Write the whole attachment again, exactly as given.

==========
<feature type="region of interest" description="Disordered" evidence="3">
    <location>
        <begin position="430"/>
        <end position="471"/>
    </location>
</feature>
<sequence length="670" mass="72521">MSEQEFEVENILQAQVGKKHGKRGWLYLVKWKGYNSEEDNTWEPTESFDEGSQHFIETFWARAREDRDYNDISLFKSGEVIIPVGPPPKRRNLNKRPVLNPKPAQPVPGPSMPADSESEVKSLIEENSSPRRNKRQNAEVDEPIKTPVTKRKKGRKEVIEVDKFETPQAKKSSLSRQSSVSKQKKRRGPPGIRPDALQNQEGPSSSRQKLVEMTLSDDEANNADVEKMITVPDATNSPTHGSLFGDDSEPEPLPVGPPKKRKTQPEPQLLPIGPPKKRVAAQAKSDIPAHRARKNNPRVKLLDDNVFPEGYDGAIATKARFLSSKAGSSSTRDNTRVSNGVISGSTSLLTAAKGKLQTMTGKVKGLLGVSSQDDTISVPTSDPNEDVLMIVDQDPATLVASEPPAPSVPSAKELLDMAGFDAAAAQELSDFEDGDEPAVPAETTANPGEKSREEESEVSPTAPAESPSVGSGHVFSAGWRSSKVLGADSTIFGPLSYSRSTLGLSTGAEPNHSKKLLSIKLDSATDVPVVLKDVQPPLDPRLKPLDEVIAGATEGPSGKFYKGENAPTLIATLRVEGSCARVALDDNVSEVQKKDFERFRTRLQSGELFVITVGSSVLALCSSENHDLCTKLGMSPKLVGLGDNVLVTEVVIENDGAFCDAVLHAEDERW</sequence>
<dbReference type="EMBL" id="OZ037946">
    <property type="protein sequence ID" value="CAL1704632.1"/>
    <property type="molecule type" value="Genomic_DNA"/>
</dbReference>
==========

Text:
<feature type="region of interest" description="Disordered" evidence="3">
    <location>
        <begin position="430"/>
        <end position="471"/>
    </location>
</feature>
<sequence length="670" mass="72521">MSEQEFEVENILQAQVGKKHGKRGWLYLVKWKGYNSEEDNTWEPTESFDEGSQHFIETFWARAREDRDYNDISLFKSGEVIIPVGPPPKRRNLNKRPVLNPKPAQPVPGPSMPADSESEVKSLIEENSSPRRNKRQNAEVDEPIKTPVTKRKKGRKEVIEVDKFETPQAKKSSLSRQSSVSKQKKRRGPPGIRPDALQNQEGPSSSRQKLVEMTLSDDEANNADVEKMITVPDATNSPTHGSLFGDDSEPEPLPVGPPKKRKTQPEPQLLPIGPPKKRVAAQAKSDIPAHRARKNNPRVKLLDDNVFPEGYDGAIATKARFLSSKAGSSSTRDNTRVSNGVISGSTSLLTAAKGKLQTMTGKVKGLLGVSSQDDTISVPTSDPNEDVLMIVDQDPATLVASEPPAPSVPSAKELLDMAGFDAAAAQELSDFEDGDEPAVPAETTANPGEKSREEESEVSPTAPAESPSVGSGHVFSAGWRSSKVLGADSTIFGPLSYSRSTLGLSTGAEPNHSKKLLSIKLDSATDVPVVLKDVQPPLDPRLKPLDEVIAGATEGPSGKFYKGENAPTLIATLRVEGSCARVALDDNVSEVQKKDFERFRTRLQSGELFVITVGSSVLALCSSENHDLCTKLGMSPKLVGLGDNVLVTEVVIENDGAFCDAVLHAEDERW</sequence>
<dbReference type="EMBL" id="OZ037946">
    <property type="protein sequence ID" value="CAL1704632.1"/>
    <property type="molecule type" value="Genomic_DNA"/>
</dbReference>